now complicated by diabetes. A few weeks ago, I was beginning to quietly sink into a kind of depression. But I dug out that last letter Maurice Travis had sent to his many friends. Without an iota of self-pity, he describes in graphic and specific detail the hideous effects of the ravaging cancer that was to take him away only a few days later. I read the letter to Eldri and the older kids. "I am fortunate," said I. And I pulled out of my completely counter-productive slump.
The "conspiracy doctrine" has been widely recognized by Federal and state judges, and countless legal scholars, as downright dangerous to every decent concept of justice. Legendary Judge Learned Hand saw "great oppression" in conspiracy indictments. Here is U.S. Supreme Court Justice Robert H Jackson in 1949:
The conspiracy law is . . . "elastic, sprawling and pervasive. . .As a
practical matter, the accused often is confronted with a hodgepodge of
acts and statements by others which he may never have authorized or intended or even known about, but which help to persuade the jury of the existence of the conspiracy itself. In other words, a conspiracy is often proved by evidence that is admissible only upon the assumption that the conspiracy existed."
This will show you a now very rare 1948 Mine-Mill pamphlet attacking the Taft-Hartley Act; and also the late 1960 Mine-Mill defense pamphlet, "The Mine-Mill Conspiracy Case."
This is a page partly drawn from the long article by John R Salter, Jr
[Hunter Gray] in the October 1960 issue of MAINSTREAM: "IUMM&SW: The Good, Tough Fight." This website page of mine contains notes into relatively contemporary times.
This now rare Mine-Mill pamphlet -- ca. 1948 -- attacks the viciously anti-labor Taft-Hartley Act of 1947 as a trap which no bona fide labor organization should have anything to do with. The Act. among all of its other nefarious provisions, required union officers to sign and file "non-Communist affidavits." Although initially, leaders of many United States unions refused to sign -- including Mine-Mill -- their unions were then denied NLRB privileges. lf all unions had maintained the boycott solidarity that many, including Mine-Mill [and John L. Lewis of the United Mine Workers], vigorously encouraged, the Taft-Hartley Act would have been effectively undercut. But, increasingly, unions "signed" -- putting those who didn't at an increasingly serious disadvantage: the bosses refused to negotiate with non-signing unions and some unions who signed began vicious raids against those who had not. Eventually, virtually all unions signed. Mine-Mill finally did so in 1949 in order to defend the Union.
International Secretary-Treasurer Maurice E. Travis publicly resigned from the Communist Party in order to sign. A Westerner who had worked in rough and tumble settings since his teen years, and son-in-law of the legendary I.W.W. organizer, A.S. "Sam" Embree, Travis had just lost one eye as the result of a brutal beating at Bessemer, Alabama by a gang of Klansmen who were involved on behalf of the rival, right-wing United Steelworkers. Maurice Travis, who was always very open about his political stance, was a direct speaking man:
"Since the interest of the International Union is uppermost in my mind, I have been confronted with the problem of resigning from the Communist Party, of which I have been a member, in order to make it possible for me to sign the Taft-Hartley affidavit. I have decided, with the utmost reluctance and with a great sense of indignation, to take such a step. . .This has not been an easy step for me to take. Membership in the Communist Party has always meant to me, as a member and officer of the International Union, that I could be a better trade unionist. . .a call to greater effort in behalf of the union as a solemn pledge to my fellow members that I would fight for their interests above all other interests."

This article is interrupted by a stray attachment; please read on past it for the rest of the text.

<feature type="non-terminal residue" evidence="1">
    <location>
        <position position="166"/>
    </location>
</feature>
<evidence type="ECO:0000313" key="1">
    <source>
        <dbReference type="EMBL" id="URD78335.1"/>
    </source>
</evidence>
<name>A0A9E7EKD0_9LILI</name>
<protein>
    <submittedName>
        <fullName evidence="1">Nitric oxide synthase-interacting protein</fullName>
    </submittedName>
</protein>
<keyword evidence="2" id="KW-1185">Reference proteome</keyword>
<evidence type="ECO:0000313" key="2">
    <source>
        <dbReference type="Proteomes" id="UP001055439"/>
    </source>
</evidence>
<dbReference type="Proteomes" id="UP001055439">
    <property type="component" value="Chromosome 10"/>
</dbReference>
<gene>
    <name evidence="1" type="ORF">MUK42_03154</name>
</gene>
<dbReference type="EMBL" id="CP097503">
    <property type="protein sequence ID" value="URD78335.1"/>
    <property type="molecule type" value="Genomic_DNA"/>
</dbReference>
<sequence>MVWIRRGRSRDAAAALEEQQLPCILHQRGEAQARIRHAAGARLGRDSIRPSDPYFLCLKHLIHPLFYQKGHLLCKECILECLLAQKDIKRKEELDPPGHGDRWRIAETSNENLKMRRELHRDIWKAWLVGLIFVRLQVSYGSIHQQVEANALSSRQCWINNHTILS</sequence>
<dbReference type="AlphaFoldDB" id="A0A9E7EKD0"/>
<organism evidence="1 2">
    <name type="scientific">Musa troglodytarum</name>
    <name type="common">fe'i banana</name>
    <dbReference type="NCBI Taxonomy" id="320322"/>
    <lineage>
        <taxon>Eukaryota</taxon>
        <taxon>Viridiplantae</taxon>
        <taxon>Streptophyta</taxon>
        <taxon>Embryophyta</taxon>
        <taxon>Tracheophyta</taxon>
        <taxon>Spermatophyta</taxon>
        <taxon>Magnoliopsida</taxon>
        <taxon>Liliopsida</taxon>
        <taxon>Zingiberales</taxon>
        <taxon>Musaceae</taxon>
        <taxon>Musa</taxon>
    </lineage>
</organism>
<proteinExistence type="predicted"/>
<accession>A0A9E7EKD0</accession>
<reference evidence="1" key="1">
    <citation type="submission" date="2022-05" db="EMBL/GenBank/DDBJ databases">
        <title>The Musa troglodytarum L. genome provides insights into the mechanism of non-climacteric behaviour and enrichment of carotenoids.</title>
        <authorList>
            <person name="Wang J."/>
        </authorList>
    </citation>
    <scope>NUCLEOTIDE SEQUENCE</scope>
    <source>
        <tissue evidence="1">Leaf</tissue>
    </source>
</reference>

Soon after this, in 1950, Mine-Mill was one of the several Left unions forced out of the CIO -- of which it had been a founder.
And then the attacks upon Mine-Mill mounted with the greatest ferocity: flowing from the mining bosses and their legions, right-wing unions -- such as the Steelworkers; and the Federal government. Mine-Mill fought back -- hard, on all fronts. These attacks -- and Mine-Mill's prolonged and courageous struggle and its consistently democratic and egalitarian ethos -- are discussed in the pages that follow.
A major battlefield for the Union was the infamous and blatantly strike-breaking attack: the Mine-Mill conspiracy case.
Published in late 1960 by the Mine-Mill Defense Committee, this detailed, 19 page labor defense pamphlet, written by noted American labor reporter and writer, Sid Lens, carries an introduction by Socialist Party leader Norman Thomas who wrote, "The issue is not communism but justice." It also carries endorsements and substantial statements by several leaders of major AFL-CIO unions: O.A. Knight, President of Oil, Chemical and Atomic Workers; Mike Quill, President of Transport Workers Union; Frank Rosenblum, Secretary-Treasurer of Amalgamated Clothing Workers.
A major leader of the American Quakers and the pacifist movement, Stewart Meacham, also publicly and vigorously supported Mine-Mill.
A slightly earlier [Fall 1960], much smaller Mine-Mill folded multi-page defense brochure -- Conspiracy Against a Union! -- on the same legal crisis carried an even larger number of support endorsements and brief statements by top officers of AFL-CIO unions, and the Teamsters. In addition to the aforementioned -- O.A. Knight, Mike Quill, Frank Rosenblum -- the smaller brochure also carried photos and statements by Patrick Gorman [Amalgamated Meat Cutters and Butcher Workmen of North America]; John Burke [International Brotherhood of Pulp, Sulphite and Paper Mill Workers]; James Hoffa [International Brotherhood of Teamsters]; A. Phillip Randolph [Brotherhood of Sleeping Car Porters.] It was published by the Mine-Mill Defense Committee.